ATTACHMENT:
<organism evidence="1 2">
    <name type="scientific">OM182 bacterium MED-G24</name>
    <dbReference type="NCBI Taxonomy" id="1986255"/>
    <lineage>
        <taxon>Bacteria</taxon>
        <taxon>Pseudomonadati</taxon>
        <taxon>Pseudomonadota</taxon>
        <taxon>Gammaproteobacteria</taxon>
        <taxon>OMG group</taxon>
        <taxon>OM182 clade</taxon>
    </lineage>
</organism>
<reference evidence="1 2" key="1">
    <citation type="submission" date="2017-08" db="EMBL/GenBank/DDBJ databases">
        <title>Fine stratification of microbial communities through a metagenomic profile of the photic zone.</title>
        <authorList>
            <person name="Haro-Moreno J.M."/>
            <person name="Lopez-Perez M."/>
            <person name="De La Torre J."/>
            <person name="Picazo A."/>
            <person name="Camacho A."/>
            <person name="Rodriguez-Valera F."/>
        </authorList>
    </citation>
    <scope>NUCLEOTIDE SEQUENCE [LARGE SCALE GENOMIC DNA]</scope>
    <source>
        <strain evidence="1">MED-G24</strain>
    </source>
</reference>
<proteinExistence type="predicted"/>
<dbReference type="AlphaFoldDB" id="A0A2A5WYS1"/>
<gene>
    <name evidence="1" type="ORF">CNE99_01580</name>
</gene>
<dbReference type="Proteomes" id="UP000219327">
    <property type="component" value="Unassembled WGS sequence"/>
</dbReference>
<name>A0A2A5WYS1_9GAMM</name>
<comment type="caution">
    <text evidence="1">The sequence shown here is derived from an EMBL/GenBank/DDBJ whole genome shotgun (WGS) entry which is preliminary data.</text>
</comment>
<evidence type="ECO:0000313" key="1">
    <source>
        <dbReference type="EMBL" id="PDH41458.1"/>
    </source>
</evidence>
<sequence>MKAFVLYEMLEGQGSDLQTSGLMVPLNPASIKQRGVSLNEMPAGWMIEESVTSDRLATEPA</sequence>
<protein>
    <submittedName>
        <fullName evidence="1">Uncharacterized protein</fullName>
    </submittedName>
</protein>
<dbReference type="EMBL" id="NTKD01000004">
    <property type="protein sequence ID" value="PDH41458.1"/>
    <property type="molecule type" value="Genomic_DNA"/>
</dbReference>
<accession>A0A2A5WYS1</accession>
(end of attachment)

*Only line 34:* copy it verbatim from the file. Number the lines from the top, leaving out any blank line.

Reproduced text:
</gene>